Prestigious Honor and Family Tradition
Associate Professor of Geology Linda Reinen has been
selected as the 2003 recipient of the prestigious Biggs Award for Excellence in Geoscience Education, by the Geological Society of America, one of the largest geoscience professional societies in the world, with more than 16,000 members, in 85 countries.
Her selection marks the second time in recent years that a Pomona College professor has been so honored. Eric Grosfils, chair of the Pomona Geology Department (and, incidentally, Reinen’s husband) received the award in 2001.
The Biggs Award is presented annually to a single faculty member teaching undergraduate geosciences, who is less than 10 years into his or her teaching career. The award was presented at the 2003 annual meeting of the Geological Society of America in Seattle.
At Pomona, Professor Reinen (pictured above, on a research project with Susan Nielsen ’00) teaches Introduction to Geology: Geohazards, Hydrogeology, Structural Geology and Research Methods, a course that provides all students with the opportunity to conduct original research prior to starting their senior theses. Last April, five students from the course presented their work at the 99th Annual Meeting of the Geological Society of America (GSA) Cordilleran Section, held in Puerto Vallarta, Mexico.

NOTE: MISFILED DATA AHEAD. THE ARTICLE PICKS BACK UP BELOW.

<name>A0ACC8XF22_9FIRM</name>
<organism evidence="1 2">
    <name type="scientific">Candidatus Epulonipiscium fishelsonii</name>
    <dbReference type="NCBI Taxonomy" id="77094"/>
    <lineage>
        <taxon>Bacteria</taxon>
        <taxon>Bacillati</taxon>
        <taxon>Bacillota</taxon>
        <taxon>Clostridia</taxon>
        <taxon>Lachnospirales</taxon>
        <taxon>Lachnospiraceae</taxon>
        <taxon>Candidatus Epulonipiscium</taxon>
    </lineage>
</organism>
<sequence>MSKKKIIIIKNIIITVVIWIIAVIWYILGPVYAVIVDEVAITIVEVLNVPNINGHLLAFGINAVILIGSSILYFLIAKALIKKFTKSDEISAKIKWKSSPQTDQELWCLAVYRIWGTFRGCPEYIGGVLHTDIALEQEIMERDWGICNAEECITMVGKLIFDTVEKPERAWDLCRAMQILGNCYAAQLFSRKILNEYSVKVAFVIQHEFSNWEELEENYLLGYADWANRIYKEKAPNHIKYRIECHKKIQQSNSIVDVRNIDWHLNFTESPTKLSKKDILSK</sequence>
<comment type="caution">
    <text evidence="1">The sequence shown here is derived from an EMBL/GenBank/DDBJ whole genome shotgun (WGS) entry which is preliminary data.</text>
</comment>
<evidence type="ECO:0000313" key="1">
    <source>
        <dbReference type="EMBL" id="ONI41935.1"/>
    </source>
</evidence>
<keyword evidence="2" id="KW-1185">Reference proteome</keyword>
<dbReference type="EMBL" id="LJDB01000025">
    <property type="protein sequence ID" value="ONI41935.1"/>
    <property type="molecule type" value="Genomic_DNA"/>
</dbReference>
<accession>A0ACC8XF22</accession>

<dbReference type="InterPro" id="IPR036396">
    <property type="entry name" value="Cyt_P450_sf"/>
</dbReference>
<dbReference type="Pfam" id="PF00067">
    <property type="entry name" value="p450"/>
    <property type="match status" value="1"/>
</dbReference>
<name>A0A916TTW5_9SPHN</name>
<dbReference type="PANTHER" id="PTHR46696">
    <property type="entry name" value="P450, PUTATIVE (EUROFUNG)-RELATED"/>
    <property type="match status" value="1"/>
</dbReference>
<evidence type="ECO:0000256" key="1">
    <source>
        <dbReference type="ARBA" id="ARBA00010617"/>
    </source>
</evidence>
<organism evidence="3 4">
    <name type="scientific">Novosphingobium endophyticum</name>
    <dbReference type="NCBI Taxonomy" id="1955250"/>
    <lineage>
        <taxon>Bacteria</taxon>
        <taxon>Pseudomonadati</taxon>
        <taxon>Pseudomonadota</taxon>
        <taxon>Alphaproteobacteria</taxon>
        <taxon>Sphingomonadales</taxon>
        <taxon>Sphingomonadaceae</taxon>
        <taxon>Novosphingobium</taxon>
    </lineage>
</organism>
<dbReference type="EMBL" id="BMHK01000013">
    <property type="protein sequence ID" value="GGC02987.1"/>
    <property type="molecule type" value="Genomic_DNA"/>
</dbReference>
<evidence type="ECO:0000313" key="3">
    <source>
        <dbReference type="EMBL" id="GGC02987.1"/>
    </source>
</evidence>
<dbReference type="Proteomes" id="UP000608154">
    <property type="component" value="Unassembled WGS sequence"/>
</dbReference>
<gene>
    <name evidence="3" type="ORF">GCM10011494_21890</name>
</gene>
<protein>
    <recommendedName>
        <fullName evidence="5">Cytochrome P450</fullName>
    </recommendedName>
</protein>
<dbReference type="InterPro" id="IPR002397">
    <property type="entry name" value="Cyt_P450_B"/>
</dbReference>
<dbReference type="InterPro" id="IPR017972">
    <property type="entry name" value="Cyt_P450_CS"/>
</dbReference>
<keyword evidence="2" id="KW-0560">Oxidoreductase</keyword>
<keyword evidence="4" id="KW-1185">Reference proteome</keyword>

During the past several years, Professor Reinen has been invited to lead or co-lead workshops on integrating research into the undergraduate curriculum as an effective way of teaching at a variety of national meetings.
Her own research focuses on the mechanics of fault systems, particularly how slip is accommodated on faults, either through the generation of earthquakes or by stable fault creep. The three main components of this research are: (1) numerical models of earthquake cycles, (2) laboratory experiments to determine physical processes during earthquake generation and (3) field studies of naturally deformed fault rocks. Much of her work focuses on faults containing serpentinite, a rock common to portions of the San Andreas Fault and creeping segments of other fault systems.